(better ways to describe complicated crap)
The mortgage industry loves acronyms. But it was not until the last blog posting (scroll down to Wells after the click …) that I had the brilliant idea of creating NEW acronyms – ones that are more descriptive, colorful, and clear! I determined I needed to do this quickly just in case TPD (The President Donald) signs Executive Orders disbanding Dodd-Frank or CFPB, eliminating mortgage industry acronyms, or establishing an OOCS (Office of Common Sense).
And great minds may be thinking alike here. Literally two days after my flash of insight, the National Mortgage News published a snappy slideshow, “10 Mortgage Abbreviations Everyone in the Industry Should Know”. I am grateful for their assistance and will use what they chose because WRTW? (Why Reinvent the Wheel).
1. HOEPA -- In September 1994, President Clinton signed into law the Home Ownership and Equity Protection Act. You can click on this link (consumerfinance.gov) and peruse 41 thrilling pages about it. But please tolerate my twisted sense of humor and take a gander at just this excerpt from page 14.
… you determine that a transaction is not exempt from HOEPA coverage, then you must apply the HOEPA coverage tests to determine if the transaction is a high-cost mortgage. There are three separate HOEPA coverage tests, based on:
- The transaction’s annual percentage rate (APR)
- The amount of points and fees paid in connection with the transaction
- The prepayment penalties you may charge under the loan or credit agreement
- APR coverage test (§ 1026.32(a)(1)(i) and comments 32(a)(1)(i)-1 to -3 and 32(a)(1)(i)(B)-1)
First, determine if a transaction is a high-cost mortgage based on its APR. A transaction is a high-cost mortgage if its APR (measured as of the date the interest rate for the transaction is set) exceeds the Average Prime Offer Rate (APOR) for a comparable transaction on that date by more than:
- 6.5 percentage points for first-lien transactions, generally
- 8.5 percentage points for first-lien transactions that are for less than $50,000 and secured by personal property (e.g., RVs, houseboats, and manufactured homes titled as personal property)
- 8.5 percentage points for junior-lien transactions
Is that beautiful or what? NO WONDER they need an acronym! But, for me, Hoepa simply doesn’t cut it. In short, this test determines if consumers are getting ripped off, charged too high, or financially screwed. Why not just call it that? PROPOSAL: Hoepa becomes the WIS law – for Was I Shafted? Simple, clear, easy to understand – voila!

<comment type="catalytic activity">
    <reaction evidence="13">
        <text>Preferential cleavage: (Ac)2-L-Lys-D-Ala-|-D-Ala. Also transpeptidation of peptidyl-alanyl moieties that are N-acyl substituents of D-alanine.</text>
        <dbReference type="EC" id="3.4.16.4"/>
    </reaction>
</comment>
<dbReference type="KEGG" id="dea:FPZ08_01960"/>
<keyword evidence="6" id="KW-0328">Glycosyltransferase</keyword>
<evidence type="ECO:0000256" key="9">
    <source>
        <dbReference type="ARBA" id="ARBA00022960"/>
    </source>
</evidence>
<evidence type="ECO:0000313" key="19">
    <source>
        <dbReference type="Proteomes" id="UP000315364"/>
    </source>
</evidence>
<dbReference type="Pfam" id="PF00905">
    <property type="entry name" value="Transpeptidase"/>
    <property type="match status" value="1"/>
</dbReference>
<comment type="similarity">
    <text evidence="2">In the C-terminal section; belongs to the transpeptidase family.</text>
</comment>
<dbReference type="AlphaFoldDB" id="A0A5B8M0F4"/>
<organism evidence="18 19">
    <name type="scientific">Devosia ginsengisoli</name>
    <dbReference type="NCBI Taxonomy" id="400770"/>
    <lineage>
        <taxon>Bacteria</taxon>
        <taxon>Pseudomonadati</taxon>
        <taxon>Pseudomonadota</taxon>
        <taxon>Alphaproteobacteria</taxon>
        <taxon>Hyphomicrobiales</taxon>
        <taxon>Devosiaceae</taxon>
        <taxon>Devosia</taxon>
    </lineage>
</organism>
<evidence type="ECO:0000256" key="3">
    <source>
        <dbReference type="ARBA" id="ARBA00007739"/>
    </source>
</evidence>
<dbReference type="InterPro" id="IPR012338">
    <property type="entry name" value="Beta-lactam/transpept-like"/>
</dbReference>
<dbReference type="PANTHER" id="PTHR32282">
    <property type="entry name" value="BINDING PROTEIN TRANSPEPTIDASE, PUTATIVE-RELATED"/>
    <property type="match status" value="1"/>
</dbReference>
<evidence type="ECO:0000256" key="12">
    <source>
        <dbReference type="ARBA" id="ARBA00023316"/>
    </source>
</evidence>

2. SFHA -- AKA, Special Flood Hazard Area. On its web site, the International Risk Management Institute, Inc. defines SFHA as:
“A term used by the Federal Emergency Management Agency (FEMA) in the National Flood Insurance Program (NFIP) to refer to the land area covered by the floodwaters of the base or 100-year flood (an area of land that has an approximate 1 percent probability of a flood occurring on it in any given year). In these areas, the NFIP's floodplain management regulations must be enforced, and the mandatory purchase of flood insurance applies. Structures located in SFHAs have a 26 percent chance of suffering flood damage over the normal 30-year life of a loan, according to FEMA. Structures that are not located in SFHAs are viewed as less subject to flooding. SFHAs are identified in flood insurance rate maps (FIRMs).”
You have to love a definition of an acronym that uses 3 other acronyms in the definition itself! And clearly based on the mathematics described above, everyone is in a flood zone. Therefore, I think we shall call this WAO, pronounced wow, and of course standing for Water Add On. Now everyone will need flood insurance and there will be no surprise, other than the amount of the monthly fee – wow.
3. RHS is the abbreviation for Rural Housing Service. This is an easy one, right? This is a loan for farm land? Well, no. RHS falls under the United States Department of Agriculture and Rural Development. And here is what the applicable web site states:
“USDA’s Rural Housing Service offers a variety of programs to build or improve housing and essential community facilities in rural areas. We offer loans, grants and loan guarantees for single- and multi-family housing, child care centers, fire and police stations, hospitals, libraries, nursing homes, schools, first responder vehicles and equipment, housing for farm laborers and much more.
We also provide technical assistance loans and grants in partnership with non-profit organizations, Indian tribes, state and federal government agencies, and local communities.
We and our partners are working together to ensure that rural America continues to be a great place to live, work and raise a family.”
We and your editors cannot possibly top this assemblage of blah-di-blah and have no clue what this explanation means. It shall, therefore, remain RHS.
4. DTI is mortgage industry lingo for debt-to-income, or the ratio of how much you owe versus how much you earn. Many lenders and home buying web sites offer “DTI Calculators” to help people determine their “ratio”. See, for example, Bankrate, Zillow, or Wells Fargo. Many attribute the mortgage crisis to incorrect DTI computation. Okay, let’s get real here. If a borrower make $3,000 per month but somehow states $10,000, the DTI ratio will be, err, different. So, let’s now call this one the LILIPOF ratio, of course standing for liar, liar, pants on fire!
5. UETA – No, this does not represent a cross over between a Urologist’s and a Mortgage Loan Officer’s diagnosis. UETA refers to the Uniform Electronic Transactions Act, which is related to but not exactly the same as the Electronic Signatures in Global and National Commerce (ESIGN) Act. Here is Docusign
The ESIGN Act is a federal law passed in 2000. It grants legal recognition to electronic signatures and records if all parties to a contract choose to use electronic documents and to sign them electronically.